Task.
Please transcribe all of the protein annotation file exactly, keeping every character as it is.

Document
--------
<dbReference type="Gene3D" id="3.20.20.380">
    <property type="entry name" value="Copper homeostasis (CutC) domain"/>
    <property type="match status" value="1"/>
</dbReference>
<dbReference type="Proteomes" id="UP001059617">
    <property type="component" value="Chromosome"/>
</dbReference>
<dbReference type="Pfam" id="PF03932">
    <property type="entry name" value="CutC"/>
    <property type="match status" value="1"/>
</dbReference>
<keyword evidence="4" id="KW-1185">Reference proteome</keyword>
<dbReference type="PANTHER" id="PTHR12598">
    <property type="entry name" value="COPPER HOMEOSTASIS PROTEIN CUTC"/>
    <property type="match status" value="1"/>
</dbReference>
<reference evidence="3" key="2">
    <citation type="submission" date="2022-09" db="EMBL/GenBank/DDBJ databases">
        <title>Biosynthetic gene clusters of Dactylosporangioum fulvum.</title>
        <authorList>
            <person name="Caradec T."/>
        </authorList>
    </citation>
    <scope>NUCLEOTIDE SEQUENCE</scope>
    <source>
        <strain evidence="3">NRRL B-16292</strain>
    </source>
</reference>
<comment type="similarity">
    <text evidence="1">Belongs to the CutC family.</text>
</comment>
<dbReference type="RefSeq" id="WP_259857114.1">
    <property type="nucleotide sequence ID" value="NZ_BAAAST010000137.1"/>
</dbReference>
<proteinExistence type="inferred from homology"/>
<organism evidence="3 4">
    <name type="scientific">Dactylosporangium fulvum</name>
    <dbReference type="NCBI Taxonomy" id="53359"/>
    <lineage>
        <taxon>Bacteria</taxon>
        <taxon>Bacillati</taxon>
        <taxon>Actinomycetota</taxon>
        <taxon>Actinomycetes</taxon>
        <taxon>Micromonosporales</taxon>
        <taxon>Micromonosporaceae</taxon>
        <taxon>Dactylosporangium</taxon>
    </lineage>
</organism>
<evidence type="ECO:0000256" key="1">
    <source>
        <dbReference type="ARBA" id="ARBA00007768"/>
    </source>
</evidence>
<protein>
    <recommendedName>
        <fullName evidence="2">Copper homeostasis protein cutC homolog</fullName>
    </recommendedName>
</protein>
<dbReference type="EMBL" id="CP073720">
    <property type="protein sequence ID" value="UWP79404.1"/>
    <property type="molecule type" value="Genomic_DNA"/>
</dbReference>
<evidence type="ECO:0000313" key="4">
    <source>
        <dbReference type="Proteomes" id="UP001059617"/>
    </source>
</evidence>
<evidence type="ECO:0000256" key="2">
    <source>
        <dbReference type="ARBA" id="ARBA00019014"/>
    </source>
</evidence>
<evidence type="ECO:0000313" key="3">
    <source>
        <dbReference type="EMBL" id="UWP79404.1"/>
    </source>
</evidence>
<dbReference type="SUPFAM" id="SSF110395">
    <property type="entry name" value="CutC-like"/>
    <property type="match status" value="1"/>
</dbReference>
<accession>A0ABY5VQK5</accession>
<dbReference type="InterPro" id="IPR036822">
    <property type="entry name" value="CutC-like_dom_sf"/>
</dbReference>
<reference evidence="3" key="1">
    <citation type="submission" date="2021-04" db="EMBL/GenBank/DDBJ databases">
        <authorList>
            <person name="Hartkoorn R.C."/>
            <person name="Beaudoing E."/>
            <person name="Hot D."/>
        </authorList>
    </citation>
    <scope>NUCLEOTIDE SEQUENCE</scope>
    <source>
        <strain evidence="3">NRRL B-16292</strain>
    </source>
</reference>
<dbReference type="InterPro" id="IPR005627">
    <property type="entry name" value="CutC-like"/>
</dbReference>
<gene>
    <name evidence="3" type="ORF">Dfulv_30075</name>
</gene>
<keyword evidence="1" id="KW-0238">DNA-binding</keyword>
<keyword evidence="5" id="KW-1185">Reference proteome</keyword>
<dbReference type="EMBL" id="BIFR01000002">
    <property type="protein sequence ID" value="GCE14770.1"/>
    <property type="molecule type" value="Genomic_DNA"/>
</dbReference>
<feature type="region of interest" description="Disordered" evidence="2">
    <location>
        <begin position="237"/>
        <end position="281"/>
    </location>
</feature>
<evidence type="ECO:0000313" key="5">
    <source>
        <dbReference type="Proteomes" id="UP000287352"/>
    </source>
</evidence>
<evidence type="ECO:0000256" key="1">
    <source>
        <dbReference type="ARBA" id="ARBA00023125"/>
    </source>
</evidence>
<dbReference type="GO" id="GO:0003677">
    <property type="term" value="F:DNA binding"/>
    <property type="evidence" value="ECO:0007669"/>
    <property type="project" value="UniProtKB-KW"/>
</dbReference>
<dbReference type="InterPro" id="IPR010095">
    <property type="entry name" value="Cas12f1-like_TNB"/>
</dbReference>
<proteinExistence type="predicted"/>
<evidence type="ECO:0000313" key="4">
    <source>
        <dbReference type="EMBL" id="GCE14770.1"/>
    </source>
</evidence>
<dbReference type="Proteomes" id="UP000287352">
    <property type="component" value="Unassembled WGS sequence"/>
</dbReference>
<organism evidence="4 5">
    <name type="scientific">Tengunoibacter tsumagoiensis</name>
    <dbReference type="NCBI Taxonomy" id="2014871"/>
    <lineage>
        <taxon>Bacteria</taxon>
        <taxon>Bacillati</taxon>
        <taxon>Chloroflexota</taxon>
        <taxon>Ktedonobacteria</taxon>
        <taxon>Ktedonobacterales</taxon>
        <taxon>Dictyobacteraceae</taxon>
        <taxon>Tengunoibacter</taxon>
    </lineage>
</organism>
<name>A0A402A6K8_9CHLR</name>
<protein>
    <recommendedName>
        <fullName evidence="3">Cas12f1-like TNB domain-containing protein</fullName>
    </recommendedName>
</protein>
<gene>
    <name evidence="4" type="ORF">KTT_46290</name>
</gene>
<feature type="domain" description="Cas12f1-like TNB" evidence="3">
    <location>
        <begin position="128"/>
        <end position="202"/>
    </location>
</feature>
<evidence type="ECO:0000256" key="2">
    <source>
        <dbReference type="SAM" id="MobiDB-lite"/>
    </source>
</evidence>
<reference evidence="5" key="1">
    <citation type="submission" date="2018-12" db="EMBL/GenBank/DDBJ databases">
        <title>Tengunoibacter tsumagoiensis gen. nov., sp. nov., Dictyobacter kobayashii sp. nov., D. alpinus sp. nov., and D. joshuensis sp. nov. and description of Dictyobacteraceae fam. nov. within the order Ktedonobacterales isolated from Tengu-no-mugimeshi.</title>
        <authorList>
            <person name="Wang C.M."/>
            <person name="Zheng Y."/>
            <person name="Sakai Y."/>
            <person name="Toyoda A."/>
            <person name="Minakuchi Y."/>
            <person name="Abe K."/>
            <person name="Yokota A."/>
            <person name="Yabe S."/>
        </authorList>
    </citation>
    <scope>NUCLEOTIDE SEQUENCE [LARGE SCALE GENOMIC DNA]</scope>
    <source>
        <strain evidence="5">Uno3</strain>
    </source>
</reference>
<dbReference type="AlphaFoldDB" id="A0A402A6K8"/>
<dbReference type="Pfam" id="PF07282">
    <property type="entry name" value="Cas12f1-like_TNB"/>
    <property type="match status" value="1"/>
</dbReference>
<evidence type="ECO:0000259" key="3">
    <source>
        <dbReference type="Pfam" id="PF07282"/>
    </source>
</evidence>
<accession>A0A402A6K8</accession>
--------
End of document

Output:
<dbReference type="Gene3D" id="3.20.20.380">
    <property type="entry name" value="Copper homeostasis (CutC) domain"/>
    <property type="match status" value="1"/>
</dbReference>
<dbReference type="Proteomes" id="UP001059617">
    <property type="component" value="Chromosome"/>
</dbReference>
<dbReference type="Pfam" id="PF03932">
    <property type="entry name" value="CutC"/>
    <property type="match status" value="1"/>
</dbReference>
<keyword evidence="4" id="KW-1185">Reference proteome</keyword>
<dbReference type="PANTHER" id="PTHR12598">
    <property type="entry name" value="COPPER HOMEOSTASIS PROTEIN CUTC"/>
    <property type="match status" value="1"/>
</dbReference>
<reference evidence="3" key="2">
    <citation type="submission" date="2022-09" db="EMBL/GenBank/DDBJ databases">
        <title>Biosynthetic gene clusters of Dactylosporangioum fulvum.</title>
        <authorList>
            <person name="Caradec T."/>
        </authorList>
    </citation>
    <scope>NUCLEOTIDE SEQUENCE</scope>
    <source>
        <strain evidence="3">NRRL B-16292</strain>
    </source>
</reference>
<comment type="similarity">
    <text evidence="1">Belongs to the CutC family.</text>
</comment>
<dbReference type="RefSeq" id="WP_259857114.1">
    <property type="nucleotide sequence ID" value="NZ_BAAAST010000137.1"/>
</dbReference>
<proteinExistence type="inferred from homology"/>
<organism evidence="3 4">
    <name type="scientific">Dactylosporangium fulvum</name>
    <dbReference type="NCBI Taxonomy" id="53359"/>
    <lineage>
        <taxon>Bacteria</taxon>
        <taxon>Bacillati</taxon>
        <taxon>Actinomycetota</taxon>
        <taxon>Actinomycetes</taxon>
        <taxon>Micromonosporales</taxon>
        <taxon>Micromonosporaceae</taxon>
        <taxon>Dactylosporangium</taxon>
    </lineage>
</organism>
<evidence type="ECO:0000256" key="1">
    <source>
        <dbReference type="ARBA" id="ARBA00007768"/>
    </source>
</evidence>
<protein>
    <recommendedName>
        <fullName evidence="2">Copper homeostasis protein cutC homolog</fullName>
    </recommendedName>
</protein>
<dbReference type="EMBL" id="CP073720">
    <property type="protein sequence ID" value="UWP79404.1"/>
    <property type="molecule type" value="Genomic_DNA"/>
</dbReference>
<evidence type="ECO:0000313" key="4">
    <source>
        <dbReference type="Proteomes" id="UP001059617"/>
    </source>
</evidence>
<evidence type="ECO:0000256" key="2">
    <source>
        <dbReference type="ARBA" id="ARBA00019014"/>
    </source>
</evidence>
<evidence type="ECO:0000313" key="3">
    <source>
        <dbReference type="EMBL" id="UWP79404.1"/>
    </source>
</evidence>
<dbReference type="SUPFAM" id="SSF110395">
    <property type="entry name" value="CutC-like"/>
    <property type="match status" value="1"/>
</dbReference>
<accession>A0ABY5VQK5</accession>
<dbReference type="InterPro" id="IPR036822">
    <property type="entry name" value="CutC-like_dom_sf"/>
</dbReference>
<reference evidence="3" key="1">
    <citation type="submission" date="2021-04" db="EMBL/GenBank/DDBJ databases">
        <authorList>
            <person name="Hartkoorn R.C."/>
            <person name="Beaudoing E."/>
            <person name="Hot D."/>
        </authorList>
    </citation>
    <scope>NUCLEOTIDE SEQUENCE</scope>
    <source>
        <strain evidence="3">NRRL B-16292</strain>
    </source>
</reference>
<dbReference type="InterPro" id="IPR005627">
    <property type="entry name" value="CutC-like"/>
</dbReference>
<gene>
    <name evidence="3" type="ORF">Dfulv_30075</name>
</gene>
<keyword evidence="1" id="KW-0238">DNA-binding</keyword>
<keyword evidence="5" id="KW-1185">Reference proteome</keyword>
<dbReference type="EMBL" id="BIFR01000002">
    <property type="protein sequence ID" value="GCE14770.1"/>
    <property type="molecule type" value="Genomic_DNA"/>
</dbReference>
<feature type="region of interest" description="Disordered" evidence="2">
    <location>
        <begin position="237"/>
        <end position="281"/>
    </location>
</feature>
<evidence type="ECO:0000313" key="5">
    <source>
        <dbReference type="Proteomes" id="UP000287352"/>
    </source>
</evidence>
<evidence type="ECO:0000256" key="1">
    <source>
        <dbReference type="ARBA" id="ARBA00023125"/>
    </source>
</evidence>
<dbReference type="GO" id="GO:0003677">
    <property type="term" value="F:DNA binding"/>
    <property type="evidence" value="ECO:0007669"/>
    <property type="project" value="UniProtKB-KW"/>
</dbReference>
<dbReference type="InterPro" id="IPR010095">
    <property type="entry name" value="Cas12f1-like_TNB"/>
</dbReference>
<proteinExistence type="predicted"/>
<evidence type="ECO:0000313" key="4">
    <source>
        <dbReference type="EMBL" id="GCE14770.1"/>
    </source>
</evidence>
<dbReference type="Proteomes" id="UP000287352">
    <property type="component" value="Unassembled WGS sequence"/>
</dbReference>
<organism evidence="4 5">
    <name type="scientific">Tengunoibacter tsumagoiensis</name>
    <dbReference type="NCBI Taxonomy" id="2014871"/>
    <lineage>
        <taxon>Bacteria</taxon>
        <taxon>Bacillati</taxon>
        <taxon>Chloroflexota</taxon>
        <taxon>Ktedonobacteria</taxon>
        <taxon>Ktedonobacterales</taxon>
        <taxon>Dictyobacteraceae</taxon>
        <taxon>Tengunoibacter</taxon>
    </lineage>
</organism>
<name>A0A402A6K8_9CHLR</name>
<protein>
    <recommendedName>
        <fullName evidence="3">Cas12f1-like TNB domain-containing protein</fullName>
    </recommendedName>
</protein>
<gene>
    <name evidence="4" type="ORF">KTT_46290</name>
</gene>
<feature type="domain" description="Cas12f1-like TNB" evidence="3">
    <location>
        <begin position="128"/>
        <end position="202"/>
    </location>
</feature>
<evidence type="ECO:0000256" key="2">
    <source>
        <dbReference type="SAM" id="MobiDB-lite"/>
    </source>
</evidence>
<reference evidence="5" key="1">
    <citation type="submission" date="2018-12" db="EMBL/GenBank/DDBJ databases">
        <title>Tengunoibacter tsumagoiensis gen. nov., sp. nov., Dictyobacter kobayashii sp. nov., D. alpinus sp. nov., and D. joshuensis sp. nov. and description of Dictyobacteraceae fam. nov. within the order Ktedonobacterales isolated from Tengu-no-mugimeshi.</title>
        <authorList>
            <person name="Wang C.M."/>
            <person name="Zheng Y."/>
            <person name="Sakai Y."/>
            <person name="Toyoda A."/>
            <person name="Minakuchi Y."/>
            <person name="Abe K."/>
            <person name="Yokota A."/>
            <person name="Yabe S."/>
        </authorList>
    </citation>
    <scope>NUCLEOTIDE SEQUENCE [LARGE SCALE GENOMIC DNA]</scope>
    <source>
        <strain evidence="5">Uno3</strain>
    </source>
</reference>
<dbReference type="AlphaFoldDB" id="A0A402A6K8"/>
<dbReference type="Pfam" id="PF07282">
    <property type="entry name" value="Cas12f1-like_TNB"/>
    <property type="match status" value="1"/>
</dbReference>
<evidence type="ECO:0000259" key="3">
    <source>
        <dbReference type="Pfam" id="PF07282"/>
    </source>
</evidence>
<accession>A0A402A6K8</accession>